Less than 12 months ago, CA Bhavani Devi became the first Indian to win a gold medal in an international fencing event at the Turnoi Satellite Fencing Championship at Reykjavik in Iceland.

For many Indians, this was the first time they came across the sport and the three categories under it – sabre, foil and epee. But a year later, not only is the 24-year-old from Tamil Nadu a well known name in the circuit, but also the flag-bearer of the unconventional sport.

Bhavani competes with a sabre, which is shorter than the other two weapons used for fencing. Sabre fencers can score points anywhere above the hips, including the arms and head.

Bhavani on Saturday reached the final of the sabre event of the championship in Iceland. She got the silver medal after going down 10-15 to USA’s Alexis Browne. But for the 24-year-old, this year’s performance was a lot more satisfying given the much higher level of competition in Iceland.

“Every competition is different for me and I thought that my performance was better than the last year,” Bhavani said. “Reaching the final again is a good sign because it was more difficult this year. The semi-final and quarter-final matches were against the tougher opponents, both [Parede Torres and Guila Arpino] were very strong fencers.”

“I faced the Italian girl [Arpino and beat her 15-10 in the semi-final] ,who I have trained with a couple of times in the past. We know each other’s strengths and weaknesses well so it wasn’t an easy match because when you have played together for some time, anything can happen. But I fenced well in that match and won,” she added.

Defending a title, one that was of huge significance back home, can mean a lot of undue pressure. But for the Tamil Nadu youngster, pressure is just part of the sport.

“It all depends on the athletes and how they handle pressure. All elite athletes have to face pressure so it is all on how they carry it in a positive way,” she said, her response clearly indicating the confident mind space the determined fencer is in.

‘Good year for me’

Since last year’s gold, a lot has changed for the 24-year-old. 2017 was her third time in this competition, having lost in the quarter-finals in previous years. And while she had won medals at the Asian and Commonwealth championships, a gold at the world level has brought the relatively niche sport in the spotlight in India.

“It’s a good year for me. I got more support from the government and also got into the Target Olympic Podium Scheme. The sport of fencing has also been recognised by the government and the people,” she said.

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Ranked 38 in the world, Bhavani has had a good year, not just in terms of support, but also in her training. She is currently training in Italy, where fencing is a very popular sport.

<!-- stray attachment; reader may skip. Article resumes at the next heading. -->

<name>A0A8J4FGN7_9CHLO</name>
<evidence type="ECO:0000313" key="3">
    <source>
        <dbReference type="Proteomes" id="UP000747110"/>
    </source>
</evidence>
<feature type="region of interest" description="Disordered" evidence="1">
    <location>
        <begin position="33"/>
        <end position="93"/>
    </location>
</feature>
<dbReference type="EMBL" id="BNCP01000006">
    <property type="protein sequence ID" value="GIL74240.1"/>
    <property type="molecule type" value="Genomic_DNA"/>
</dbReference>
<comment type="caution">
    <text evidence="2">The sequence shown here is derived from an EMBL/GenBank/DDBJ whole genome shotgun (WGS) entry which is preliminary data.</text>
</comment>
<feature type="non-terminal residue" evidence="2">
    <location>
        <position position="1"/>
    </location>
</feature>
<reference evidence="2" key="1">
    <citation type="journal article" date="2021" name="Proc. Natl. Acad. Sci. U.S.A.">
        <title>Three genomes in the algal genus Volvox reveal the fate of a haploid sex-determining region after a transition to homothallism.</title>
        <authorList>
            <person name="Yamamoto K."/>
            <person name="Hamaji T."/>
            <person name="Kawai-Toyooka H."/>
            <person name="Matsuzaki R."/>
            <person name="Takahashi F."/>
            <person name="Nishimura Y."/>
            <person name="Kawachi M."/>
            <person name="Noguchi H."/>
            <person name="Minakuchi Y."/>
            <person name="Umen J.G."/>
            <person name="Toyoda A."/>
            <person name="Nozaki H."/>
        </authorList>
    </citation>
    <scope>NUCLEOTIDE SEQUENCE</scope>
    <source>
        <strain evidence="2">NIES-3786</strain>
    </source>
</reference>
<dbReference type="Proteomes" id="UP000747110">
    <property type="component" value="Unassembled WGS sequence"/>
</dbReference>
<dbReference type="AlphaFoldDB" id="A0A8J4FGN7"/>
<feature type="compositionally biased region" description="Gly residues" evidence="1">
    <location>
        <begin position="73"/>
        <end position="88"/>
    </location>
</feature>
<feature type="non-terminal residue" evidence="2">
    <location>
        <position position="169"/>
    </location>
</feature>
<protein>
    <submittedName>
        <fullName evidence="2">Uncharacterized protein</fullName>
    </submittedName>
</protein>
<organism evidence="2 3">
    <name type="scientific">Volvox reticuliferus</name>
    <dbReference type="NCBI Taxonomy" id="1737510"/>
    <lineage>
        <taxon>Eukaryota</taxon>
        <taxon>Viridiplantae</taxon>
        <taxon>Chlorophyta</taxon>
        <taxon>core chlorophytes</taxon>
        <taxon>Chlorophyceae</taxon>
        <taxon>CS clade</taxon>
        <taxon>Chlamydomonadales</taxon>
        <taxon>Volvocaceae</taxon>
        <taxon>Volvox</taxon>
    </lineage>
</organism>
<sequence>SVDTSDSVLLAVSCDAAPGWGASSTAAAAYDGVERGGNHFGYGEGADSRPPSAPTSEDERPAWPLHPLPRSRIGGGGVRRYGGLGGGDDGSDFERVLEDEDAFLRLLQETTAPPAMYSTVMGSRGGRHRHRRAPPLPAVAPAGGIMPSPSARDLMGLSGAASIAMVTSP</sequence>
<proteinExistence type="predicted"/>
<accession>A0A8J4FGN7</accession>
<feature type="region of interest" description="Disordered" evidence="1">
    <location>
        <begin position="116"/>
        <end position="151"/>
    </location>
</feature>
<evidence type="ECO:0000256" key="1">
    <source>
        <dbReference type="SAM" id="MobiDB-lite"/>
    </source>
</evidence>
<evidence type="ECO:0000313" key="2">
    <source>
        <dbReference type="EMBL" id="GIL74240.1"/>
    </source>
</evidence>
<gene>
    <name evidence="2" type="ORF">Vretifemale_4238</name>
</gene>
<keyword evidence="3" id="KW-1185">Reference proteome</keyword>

“I have been working with my Italian coach Nicola Zanotti for more than a year and I have been improving well with him. From each competition we learn a little more about the areas I have to improve on,” she said.

“Training and competition are different, in the end. From the last competition, we figured that I need to do better in my defence because my offence is good. So that is what we worked on for this competition and it worked well,” she added.

Eyes on the Asian Games

She has a few more competitions lined up in the next couple of months. But for Bhavani, the biggest prize this year will be in Jakarta, at the Asian games in August this year.

“We have Commonwealth Championships coming up. Unfortunately it isn’t included in the Games but this is very important for us. But Asian Games is the ultimate goal for this year. We are working on all the areas like offence, defence and tactics to be ready for the big event,” the 24-year-old said.

Her one gold medal last year has changed a lot for fencing in India as well. At the 2014 Asiad, India has no representation in fencing. But in 2018, Bhavani is sure there will be a team going there and is hopeful of a medal. She has all the support she needs and the federation is also being supported by the government.

“TOPS, Tamil Nadu government, and Go Sport Foundation are all supporting me. They are all doing a lot not just for me, but the government is supporting the sport and the federation. So it is a good sign for fencing in India but there is a long way to go,” she said.

Good sign but a long way to go is the state of most niche sports in India. But with consistent performances that Bhavani is putting up, it could be the start of something bigger.